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Intestinal obstruction due to incarcerated Meckel’s diverticulum (Littre’s hernia)

A B S T R A C T

Meckel's diverticulum it is the most common malformation of the gastrointestinal tract. Femoral hernia is the second most common inguinal hernia, and is characterized by incarceration and strangulation. We present a case of 90-year-old woman wiht strangulation of Meckel’s diverticulum in a left-sided femoral hernia. The diverticulum was resected and hernia was repared wihtout complications. A Littre’s hernia is a complication of Meckel’s diverticulum and it is a result of its protrusion through a herniary orifice. Surgical resection is recommended for this type of hernia due to possible vascular complications, intestinal obstruction and herniation. Although usually Littre’s hernia appears in the early ages of the life, we must not ignore their possible appearance in people who are aged. We present in this case a Littre’s hernia in a very old woman.

Keywords

Meckel’s diverticulum,littre’s hernia,nyhus technique

Introduction

The anomalies in the development of the digestive tract can give rise to congenital alterations that appear in advanced adulthood. Meckel's diverticulum It is the most common malformation of the gastrointestinal tract and is present in approximately 2% of the population [1]. Although Johann Friedrich Meckel was who described the embryological origin of this type of diverticulum in 1809, it was first described by Fabricius Hildanus in the sixteenth century. This anomaly is due to the incomplete obliteration of the omphalomesenteric duct during the 7th week of gestation [2]. In the fetal life, the omphalomesenteric duct connects the yolk sac to the intestinal tract and usually it obliterates in the 5th to 7th week of life. If obliteration fails, the congenital anomalies develop, leading to Meckel's diverticulum. A hernia containing Meckel’s diverticulum is called a Littre’s Hernia. French physician and anatomist Alexis de Littre (1700) reported ileal diverticula and attributed them to traction [3].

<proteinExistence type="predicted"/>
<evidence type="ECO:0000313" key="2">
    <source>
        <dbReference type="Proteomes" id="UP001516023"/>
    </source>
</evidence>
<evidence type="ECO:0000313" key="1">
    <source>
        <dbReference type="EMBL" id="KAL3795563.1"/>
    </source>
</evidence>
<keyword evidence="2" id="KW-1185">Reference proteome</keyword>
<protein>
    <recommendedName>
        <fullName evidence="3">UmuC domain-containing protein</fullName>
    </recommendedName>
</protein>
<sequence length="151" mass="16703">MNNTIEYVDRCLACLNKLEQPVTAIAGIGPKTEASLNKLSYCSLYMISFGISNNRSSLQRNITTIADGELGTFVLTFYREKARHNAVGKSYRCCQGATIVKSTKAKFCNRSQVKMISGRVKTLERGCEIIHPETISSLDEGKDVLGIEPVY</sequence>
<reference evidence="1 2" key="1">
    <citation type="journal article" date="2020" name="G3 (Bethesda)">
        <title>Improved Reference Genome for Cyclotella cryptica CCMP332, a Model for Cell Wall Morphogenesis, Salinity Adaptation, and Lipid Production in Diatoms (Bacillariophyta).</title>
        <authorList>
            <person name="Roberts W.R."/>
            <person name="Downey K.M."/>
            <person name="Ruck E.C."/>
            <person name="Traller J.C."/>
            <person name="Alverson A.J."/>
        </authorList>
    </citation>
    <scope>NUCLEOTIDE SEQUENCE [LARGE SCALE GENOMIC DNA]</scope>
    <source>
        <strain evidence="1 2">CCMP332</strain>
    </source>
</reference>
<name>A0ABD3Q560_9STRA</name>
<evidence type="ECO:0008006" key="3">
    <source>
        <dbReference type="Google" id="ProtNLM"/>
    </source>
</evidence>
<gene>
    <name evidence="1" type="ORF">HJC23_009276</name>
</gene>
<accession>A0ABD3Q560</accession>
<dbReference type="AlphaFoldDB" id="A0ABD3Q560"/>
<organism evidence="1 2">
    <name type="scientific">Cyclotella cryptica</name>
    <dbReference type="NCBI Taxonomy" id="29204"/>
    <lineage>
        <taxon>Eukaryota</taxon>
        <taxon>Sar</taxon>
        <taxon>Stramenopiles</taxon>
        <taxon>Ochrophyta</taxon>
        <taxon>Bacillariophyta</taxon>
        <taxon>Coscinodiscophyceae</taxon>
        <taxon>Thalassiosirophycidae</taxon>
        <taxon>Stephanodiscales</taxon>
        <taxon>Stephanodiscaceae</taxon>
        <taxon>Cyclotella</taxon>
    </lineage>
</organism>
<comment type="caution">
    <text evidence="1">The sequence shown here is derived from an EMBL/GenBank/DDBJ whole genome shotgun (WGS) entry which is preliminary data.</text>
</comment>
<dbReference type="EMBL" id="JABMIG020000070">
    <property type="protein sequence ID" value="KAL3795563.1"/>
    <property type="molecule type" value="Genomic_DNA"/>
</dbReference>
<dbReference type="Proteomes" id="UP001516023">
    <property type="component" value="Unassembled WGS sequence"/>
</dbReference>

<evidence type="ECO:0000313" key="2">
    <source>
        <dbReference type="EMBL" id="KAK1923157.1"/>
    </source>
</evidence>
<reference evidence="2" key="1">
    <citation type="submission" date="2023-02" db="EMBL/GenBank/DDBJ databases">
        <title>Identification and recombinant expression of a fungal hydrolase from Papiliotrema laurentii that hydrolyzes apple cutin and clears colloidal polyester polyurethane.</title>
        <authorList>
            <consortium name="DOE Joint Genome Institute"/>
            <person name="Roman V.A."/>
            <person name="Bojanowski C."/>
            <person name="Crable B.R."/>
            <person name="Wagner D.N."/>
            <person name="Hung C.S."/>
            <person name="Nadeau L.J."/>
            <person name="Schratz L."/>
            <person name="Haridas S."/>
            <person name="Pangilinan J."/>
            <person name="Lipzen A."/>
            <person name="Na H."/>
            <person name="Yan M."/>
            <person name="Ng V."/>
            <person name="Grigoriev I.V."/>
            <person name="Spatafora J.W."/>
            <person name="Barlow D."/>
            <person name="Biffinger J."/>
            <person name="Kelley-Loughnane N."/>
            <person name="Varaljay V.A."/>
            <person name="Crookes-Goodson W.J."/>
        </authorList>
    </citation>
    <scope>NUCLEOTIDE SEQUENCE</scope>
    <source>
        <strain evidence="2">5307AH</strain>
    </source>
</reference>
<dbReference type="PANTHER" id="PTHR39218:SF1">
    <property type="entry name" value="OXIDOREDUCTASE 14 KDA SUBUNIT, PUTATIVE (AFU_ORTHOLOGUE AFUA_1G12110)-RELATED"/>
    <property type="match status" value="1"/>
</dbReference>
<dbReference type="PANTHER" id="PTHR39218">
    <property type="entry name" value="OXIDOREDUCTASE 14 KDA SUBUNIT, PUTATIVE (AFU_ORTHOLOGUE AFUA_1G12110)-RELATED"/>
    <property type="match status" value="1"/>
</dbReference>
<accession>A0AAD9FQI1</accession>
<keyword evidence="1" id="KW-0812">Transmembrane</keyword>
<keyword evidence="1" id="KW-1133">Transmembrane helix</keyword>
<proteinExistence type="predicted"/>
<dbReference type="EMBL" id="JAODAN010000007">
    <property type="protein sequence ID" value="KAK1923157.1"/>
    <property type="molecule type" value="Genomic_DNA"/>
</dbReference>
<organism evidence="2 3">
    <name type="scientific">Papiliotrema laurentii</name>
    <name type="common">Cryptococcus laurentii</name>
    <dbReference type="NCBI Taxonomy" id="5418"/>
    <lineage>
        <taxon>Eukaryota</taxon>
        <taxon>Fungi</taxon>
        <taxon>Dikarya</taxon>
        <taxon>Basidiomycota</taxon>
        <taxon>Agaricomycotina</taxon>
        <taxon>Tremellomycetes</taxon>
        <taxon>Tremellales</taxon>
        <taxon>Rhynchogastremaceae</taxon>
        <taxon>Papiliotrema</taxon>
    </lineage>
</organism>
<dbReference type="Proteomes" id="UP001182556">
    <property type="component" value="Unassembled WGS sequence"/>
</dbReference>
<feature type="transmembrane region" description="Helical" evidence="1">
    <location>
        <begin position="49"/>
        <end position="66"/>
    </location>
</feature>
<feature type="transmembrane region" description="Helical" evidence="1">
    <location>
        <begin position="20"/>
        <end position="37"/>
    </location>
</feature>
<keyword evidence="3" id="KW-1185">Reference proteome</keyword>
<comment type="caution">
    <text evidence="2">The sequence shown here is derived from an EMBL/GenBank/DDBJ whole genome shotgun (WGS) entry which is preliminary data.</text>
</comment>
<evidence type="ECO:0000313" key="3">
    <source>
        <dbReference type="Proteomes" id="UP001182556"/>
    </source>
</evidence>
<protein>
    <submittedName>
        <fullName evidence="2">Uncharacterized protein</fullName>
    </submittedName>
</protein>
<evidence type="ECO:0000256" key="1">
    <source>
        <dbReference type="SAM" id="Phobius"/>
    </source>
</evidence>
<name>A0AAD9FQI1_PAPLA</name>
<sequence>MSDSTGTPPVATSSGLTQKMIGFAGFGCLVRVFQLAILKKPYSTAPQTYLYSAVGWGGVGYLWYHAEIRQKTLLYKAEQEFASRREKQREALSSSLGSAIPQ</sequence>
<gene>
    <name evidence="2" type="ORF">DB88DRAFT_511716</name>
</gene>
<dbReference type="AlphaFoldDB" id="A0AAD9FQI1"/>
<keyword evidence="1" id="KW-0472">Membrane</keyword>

Case Report

A 90-year-old woman with a history of Alzheimer's disease with a 4-day history of progressive pain in the lower abdomen, without previous abdominal surgeries, presented to the Hospital Emergency Department. The patient lives in an old people’s home. Physical examination revealed generalized defense to abdominal examination and a tumor irreducible in the left inguinofemoral región with trophic changes in the skin (Figure 1). Radiological analysis was indicative of intestinal obstruction; Routine blood tests showed leukocytosis (elevated neutrophiles). The diagnostic judgment was intestinal obstruction secondary to an incarcerated femoral hernia. Urgent surgical procedure was decided. Under general ansthesia, a midline laparotomy was performed, in which an incarcerated hernia was found in the left femoral orifice, containing a large Meckel's diverticulum (Littre’s Hernia) with part of the mesentery (Figure 2). Due to the proximity of the ileocecal valve, it was decided to perform an extended resection to a right hemicolectomy, with anastomosis. The hernia was repaired using a preperitoneal prosthesis following the Nyhus technique [4]. Patient’s evolution was satisfactory, being discharged in a week with restoration of the transit and good healing of the wound.